The alloy material is in demand for use in nanomagnets for data storage. It can retain information even at extremely small sizes, and it is resistant to heat effects, researchers said.

"The relatively convenient synthesis conditions, along with the tunable magnetic properties, make these materials highly desirable for future magnetic recording technologies," said Kai Liu, a University professor of physics, who led the research.

Previous methods for making the iron-platinum alloys with an ordered crystal structure involved high-temperature treatments that would be difficult to integrate into the rest of the manufacturing process. The new process involves atomic-scale multilayer sputtering to create a material with extremely thin layers of metal, and rapid thermal annealing to convert it into the desirable ordered alloy. It is possible to adjust the magnetic properties of the alloy by adding small amounts of copper into particular regions of the alloy.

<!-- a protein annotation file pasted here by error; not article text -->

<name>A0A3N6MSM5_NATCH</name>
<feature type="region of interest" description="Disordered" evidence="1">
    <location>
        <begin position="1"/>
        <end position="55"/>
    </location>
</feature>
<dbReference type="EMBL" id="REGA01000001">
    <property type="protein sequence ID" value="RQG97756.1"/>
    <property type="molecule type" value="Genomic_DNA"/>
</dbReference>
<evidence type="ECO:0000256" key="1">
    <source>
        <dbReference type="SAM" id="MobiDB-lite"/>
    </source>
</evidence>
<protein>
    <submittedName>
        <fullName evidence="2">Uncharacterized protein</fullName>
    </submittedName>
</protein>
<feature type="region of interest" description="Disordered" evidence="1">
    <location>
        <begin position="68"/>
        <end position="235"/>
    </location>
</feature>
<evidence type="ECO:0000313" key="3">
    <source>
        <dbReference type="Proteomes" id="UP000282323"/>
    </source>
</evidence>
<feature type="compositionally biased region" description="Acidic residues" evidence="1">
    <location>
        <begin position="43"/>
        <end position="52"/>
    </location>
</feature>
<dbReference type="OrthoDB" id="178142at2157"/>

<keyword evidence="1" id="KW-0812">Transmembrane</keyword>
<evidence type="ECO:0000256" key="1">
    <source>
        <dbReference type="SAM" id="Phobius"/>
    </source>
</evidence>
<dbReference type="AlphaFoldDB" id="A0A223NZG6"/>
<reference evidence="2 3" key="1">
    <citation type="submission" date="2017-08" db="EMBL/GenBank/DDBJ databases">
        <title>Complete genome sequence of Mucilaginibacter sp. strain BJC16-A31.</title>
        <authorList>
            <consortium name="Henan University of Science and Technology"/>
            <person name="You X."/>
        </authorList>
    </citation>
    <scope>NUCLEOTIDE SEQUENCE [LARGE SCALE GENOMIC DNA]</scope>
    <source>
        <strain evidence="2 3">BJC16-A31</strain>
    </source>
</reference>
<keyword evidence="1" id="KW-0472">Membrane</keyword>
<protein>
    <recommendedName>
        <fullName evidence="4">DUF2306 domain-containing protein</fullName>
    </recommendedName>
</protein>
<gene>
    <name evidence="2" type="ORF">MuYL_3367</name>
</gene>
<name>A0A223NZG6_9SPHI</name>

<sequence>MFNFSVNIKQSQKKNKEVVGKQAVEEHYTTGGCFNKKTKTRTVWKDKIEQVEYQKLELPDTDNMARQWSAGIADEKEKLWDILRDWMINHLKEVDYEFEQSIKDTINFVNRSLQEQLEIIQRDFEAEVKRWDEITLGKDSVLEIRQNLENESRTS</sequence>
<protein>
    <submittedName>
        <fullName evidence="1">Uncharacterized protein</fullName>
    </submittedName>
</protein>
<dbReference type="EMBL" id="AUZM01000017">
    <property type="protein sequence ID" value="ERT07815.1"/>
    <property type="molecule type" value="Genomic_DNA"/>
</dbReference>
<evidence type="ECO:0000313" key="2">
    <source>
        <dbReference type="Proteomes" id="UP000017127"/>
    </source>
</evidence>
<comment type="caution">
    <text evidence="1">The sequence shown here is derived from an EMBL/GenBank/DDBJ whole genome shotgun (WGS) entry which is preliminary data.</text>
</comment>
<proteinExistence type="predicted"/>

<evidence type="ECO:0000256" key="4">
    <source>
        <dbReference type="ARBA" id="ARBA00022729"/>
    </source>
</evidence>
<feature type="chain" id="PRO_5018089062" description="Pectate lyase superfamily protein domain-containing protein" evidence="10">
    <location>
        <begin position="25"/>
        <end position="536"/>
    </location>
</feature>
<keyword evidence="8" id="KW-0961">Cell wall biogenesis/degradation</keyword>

A paper describing the work was published in the journal Applied Physics Letters and featured in its Research Highlights. The work was supported by the National Science Foundation Materials World Network Program.